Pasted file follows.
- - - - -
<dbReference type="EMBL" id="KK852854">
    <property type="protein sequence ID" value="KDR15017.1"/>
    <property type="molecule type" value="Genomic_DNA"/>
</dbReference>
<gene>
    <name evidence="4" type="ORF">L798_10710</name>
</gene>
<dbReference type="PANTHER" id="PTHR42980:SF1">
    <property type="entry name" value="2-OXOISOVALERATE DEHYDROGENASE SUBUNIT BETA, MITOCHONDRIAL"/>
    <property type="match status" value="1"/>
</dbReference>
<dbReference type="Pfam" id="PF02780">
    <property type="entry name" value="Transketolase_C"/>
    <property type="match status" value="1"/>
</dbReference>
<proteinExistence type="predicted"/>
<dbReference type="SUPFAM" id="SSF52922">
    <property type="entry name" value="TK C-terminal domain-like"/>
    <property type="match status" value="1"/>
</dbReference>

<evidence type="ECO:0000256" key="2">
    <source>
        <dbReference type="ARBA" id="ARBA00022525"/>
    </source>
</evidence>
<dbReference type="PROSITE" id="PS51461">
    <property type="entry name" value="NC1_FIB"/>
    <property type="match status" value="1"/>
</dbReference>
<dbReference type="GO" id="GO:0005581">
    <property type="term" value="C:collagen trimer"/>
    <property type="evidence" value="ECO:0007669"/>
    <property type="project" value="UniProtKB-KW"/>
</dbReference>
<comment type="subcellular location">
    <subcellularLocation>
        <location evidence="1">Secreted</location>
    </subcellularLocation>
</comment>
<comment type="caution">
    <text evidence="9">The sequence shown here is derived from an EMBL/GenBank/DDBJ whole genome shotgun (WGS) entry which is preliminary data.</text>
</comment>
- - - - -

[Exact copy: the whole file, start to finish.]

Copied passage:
<dbReference type="EMBL" id="KK852854">
    <property type="protein sequence ID" value="KDR15017.1"/>
    <property type="molecule type" value="Genomic_DNA"/>
</dbReference>
<gene>
    <name evidence="4" type="ORF">L798_10710</name>
</gene>
<dbReference type="PANTHER" id="PTHR42980:SF1">
    <property type="entry name" value="2-OXOISOVALERATE DEHYDROGENASE SUBUNIT BETA, MITOCHONDRIAL"/>
    <property type="match status" value="1"/>
</dbReference>
<dbReference type="Pfam" id="PF02780">
    <property type="entry name" value="Transketolase_C"/>
    <property type="match status" value="1"/>
</dbReference>
<proteinExistence type="predicted"/>
<dbReference type="SUPFAM" id="SSF52922">
    <property type="entry name" value="TK C-terminal domain-like"/>
    <property type="match status" value="1"/>
</dbReference>

<evidence type="ECO:0000256" key="2">
    <source>
        <dbReference type="ARBA" id="ARBA00022525"/>
    </source>
</evidence>
<dbReference type="PROSITE" id="PS51461">
    <property type="entry name" value="NC1_FIB"/>
    <property type="match status" value="1"/>
</dbReference>
<dbReference type="GO" id="GO:0005581">
    <property type="term" value="C:collagen trimer"/>
    <property type="evidence" value="ECO:0007669"/>
    <property type="project" value="UniProtKB-KW"/>
</dbReference>
<comment type="subcellular location">
    <subcellularLocation>
        <location evidence="1">Secreted</location>
    </subcellularLocation>
</comment>
<comment type="caution">
    <text evidence="9">The sequence shown here is derived from an EMBL/GenBank/DDBJ whole genome shotgun (WGS) entry which is preliminary data.</text>
</comment>